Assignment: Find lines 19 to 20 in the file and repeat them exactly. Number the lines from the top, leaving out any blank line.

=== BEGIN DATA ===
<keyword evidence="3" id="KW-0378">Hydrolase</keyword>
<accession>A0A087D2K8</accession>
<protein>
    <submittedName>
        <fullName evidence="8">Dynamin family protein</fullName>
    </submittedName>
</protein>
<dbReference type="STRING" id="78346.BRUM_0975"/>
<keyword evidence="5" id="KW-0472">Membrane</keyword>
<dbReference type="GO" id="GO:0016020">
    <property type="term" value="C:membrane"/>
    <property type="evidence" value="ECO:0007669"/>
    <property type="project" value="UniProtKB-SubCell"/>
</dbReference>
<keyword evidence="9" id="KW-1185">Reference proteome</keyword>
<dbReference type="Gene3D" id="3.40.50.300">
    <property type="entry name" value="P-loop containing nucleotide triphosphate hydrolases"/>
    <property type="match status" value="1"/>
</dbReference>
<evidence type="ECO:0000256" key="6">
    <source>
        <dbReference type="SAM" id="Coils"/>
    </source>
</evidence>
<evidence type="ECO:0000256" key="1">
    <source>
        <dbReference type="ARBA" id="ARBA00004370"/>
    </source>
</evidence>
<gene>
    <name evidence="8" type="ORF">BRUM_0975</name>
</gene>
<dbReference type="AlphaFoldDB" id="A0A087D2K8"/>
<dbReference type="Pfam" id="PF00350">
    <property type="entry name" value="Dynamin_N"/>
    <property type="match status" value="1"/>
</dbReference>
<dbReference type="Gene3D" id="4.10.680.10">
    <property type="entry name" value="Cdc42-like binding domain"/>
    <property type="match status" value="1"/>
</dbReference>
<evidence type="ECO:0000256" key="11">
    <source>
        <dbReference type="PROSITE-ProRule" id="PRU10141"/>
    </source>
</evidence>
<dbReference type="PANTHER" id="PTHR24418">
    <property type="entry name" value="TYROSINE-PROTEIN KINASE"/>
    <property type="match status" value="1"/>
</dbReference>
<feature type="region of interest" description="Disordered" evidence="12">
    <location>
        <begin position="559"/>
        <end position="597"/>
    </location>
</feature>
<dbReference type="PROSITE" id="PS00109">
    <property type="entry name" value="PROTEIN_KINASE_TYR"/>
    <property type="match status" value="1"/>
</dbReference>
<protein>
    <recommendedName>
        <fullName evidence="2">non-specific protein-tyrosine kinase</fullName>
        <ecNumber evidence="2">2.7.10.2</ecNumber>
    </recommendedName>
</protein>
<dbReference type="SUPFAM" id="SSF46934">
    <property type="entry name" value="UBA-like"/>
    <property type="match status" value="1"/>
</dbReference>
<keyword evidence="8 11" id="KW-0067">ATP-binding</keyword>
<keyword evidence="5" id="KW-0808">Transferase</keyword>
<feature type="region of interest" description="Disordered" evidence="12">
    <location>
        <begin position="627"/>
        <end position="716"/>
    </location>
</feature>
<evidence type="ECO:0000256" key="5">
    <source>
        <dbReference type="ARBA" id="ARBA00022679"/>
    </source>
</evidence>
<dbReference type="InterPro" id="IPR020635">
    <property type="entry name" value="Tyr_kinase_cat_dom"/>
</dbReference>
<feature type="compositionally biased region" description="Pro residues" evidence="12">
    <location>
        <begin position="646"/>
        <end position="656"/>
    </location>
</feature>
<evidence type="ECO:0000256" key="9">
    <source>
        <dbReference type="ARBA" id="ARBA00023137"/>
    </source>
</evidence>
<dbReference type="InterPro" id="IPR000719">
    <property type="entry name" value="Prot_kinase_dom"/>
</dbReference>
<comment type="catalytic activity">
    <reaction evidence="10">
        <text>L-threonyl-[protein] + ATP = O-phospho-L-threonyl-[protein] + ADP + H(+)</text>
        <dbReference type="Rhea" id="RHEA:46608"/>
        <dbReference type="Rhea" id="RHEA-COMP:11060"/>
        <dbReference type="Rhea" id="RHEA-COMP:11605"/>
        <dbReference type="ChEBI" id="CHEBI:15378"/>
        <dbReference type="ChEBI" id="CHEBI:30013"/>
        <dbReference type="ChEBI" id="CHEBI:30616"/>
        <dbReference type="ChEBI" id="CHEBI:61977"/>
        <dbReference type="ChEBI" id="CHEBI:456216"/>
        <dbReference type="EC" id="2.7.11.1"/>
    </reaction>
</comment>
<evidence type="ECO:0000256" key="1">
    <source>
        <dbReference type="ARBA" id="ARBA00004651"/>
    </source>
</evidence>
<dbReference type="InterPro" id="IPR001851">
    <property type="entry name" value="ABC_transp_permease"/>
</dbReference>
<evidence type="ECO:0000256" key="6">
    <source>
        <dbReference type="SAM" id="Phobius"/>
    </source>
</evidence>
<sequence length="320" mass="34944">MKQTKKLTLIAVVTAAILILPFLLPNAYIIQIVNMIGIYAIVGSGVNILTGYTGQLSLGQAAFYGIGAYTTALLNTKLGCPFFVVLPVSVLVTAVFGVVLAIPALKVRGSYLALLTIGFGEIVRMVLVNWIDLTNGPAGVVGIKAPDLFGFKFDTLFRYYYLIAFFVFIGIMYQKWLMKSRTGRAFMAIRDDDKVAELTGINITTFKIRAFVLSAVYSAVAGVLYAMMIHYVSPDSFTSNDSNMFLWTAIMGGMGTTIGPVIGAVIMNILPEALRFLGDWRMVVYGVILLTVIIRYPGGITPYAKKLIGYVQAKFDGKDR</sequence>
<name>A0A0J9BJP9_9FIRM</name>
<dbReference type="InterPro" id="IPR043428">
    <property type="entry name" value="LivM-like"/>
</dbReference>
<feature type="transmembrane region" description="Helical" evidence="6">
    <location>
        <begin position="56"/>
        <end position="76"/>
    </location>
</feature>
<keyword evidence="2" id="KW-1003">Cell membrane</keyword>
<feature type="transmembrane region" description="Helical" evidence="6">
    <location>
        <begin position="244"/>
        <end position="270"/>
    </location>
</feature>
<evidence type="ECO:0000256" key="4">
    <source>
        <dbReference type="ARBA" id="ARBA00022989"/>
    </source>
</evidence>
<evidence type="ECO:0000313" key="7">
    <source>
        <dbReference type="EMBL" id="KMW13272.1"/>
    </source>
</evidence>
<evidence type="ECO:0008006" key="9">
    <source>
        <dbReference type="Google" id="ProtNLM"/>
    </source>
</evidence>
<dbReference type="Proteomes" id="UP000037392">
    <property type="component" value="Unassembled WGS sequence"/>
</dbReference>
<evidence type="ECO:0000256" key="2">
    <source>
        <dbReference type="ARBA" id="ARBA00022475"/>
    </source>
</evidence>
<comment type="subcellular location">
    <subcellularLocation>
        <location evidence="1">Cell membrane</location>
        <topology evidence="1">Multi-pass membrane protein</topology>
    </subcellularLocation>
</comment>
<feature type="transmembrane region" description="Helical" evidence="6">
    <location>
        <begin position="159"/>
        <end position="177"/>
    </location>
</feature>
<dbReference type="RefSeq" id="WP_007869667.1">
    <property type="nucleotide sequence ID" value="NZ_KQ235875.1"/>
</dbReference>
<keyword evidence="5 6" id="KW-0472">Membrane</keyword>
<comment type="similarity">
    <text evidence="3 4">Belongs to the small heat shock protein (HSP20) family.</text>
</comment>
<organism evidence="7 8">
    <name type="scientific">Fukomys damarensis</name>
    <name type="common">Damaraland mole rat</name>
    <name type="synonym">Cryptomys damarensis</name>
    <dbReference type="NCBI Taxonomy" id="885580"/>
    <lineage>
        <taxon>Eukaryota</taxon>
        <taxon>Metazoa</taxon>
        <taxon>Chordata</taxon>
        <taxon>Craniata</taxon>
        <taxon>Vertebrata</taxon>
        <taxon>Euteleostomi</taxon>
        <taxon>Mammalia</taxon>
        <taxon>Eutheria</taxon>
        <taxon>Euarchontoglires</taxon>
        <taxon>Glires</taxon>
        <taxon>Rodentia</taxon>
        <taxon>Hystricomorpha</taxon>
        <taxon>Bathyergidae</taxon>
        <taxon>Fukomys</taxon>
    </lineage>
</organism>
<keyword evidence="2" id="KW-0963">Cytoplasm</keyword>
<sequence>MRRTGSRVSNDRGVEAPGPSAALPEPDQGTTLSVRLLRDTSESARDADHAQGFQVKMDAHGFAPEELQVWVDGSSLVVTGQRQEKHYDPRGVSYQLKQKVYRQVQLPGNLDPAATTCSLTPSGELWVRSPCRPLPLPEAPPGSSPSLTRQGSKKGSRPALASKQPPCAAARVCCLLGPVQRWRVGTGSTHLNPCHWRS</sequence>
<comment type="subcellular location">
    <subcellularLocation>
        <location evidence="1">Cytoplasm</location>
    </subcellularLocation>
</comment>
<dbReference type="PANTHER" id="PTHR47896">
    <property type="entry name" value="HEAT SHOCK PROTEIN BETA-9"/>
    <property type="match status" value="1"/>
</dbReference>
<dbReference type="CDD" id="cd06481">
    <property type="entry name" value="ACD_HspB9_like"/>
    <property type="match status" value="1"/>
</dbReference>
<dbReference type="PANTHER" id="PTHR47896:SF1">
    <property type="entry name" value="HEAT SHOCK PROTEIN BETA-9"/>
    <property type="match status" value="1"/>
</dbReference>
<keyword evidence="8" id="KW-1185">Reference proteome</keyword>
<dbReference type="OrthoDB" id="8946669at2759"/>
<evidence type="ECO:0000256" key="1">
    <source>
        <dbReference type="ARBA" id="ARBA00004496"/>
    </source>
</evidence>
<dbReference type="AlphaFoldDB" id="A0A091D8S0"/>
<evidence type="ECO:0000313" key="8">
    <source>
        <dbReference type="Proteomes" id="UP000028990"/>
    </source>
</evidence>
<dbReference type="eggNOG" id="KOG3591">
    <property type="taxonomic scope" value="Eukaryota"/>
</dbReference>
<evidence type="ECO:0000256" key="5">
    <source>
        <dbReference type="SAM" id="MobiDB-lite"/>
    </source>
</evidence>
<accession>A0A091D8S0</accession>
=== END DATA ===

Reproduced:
</dbReference>
<evidence type="ECO:0000256" key="6">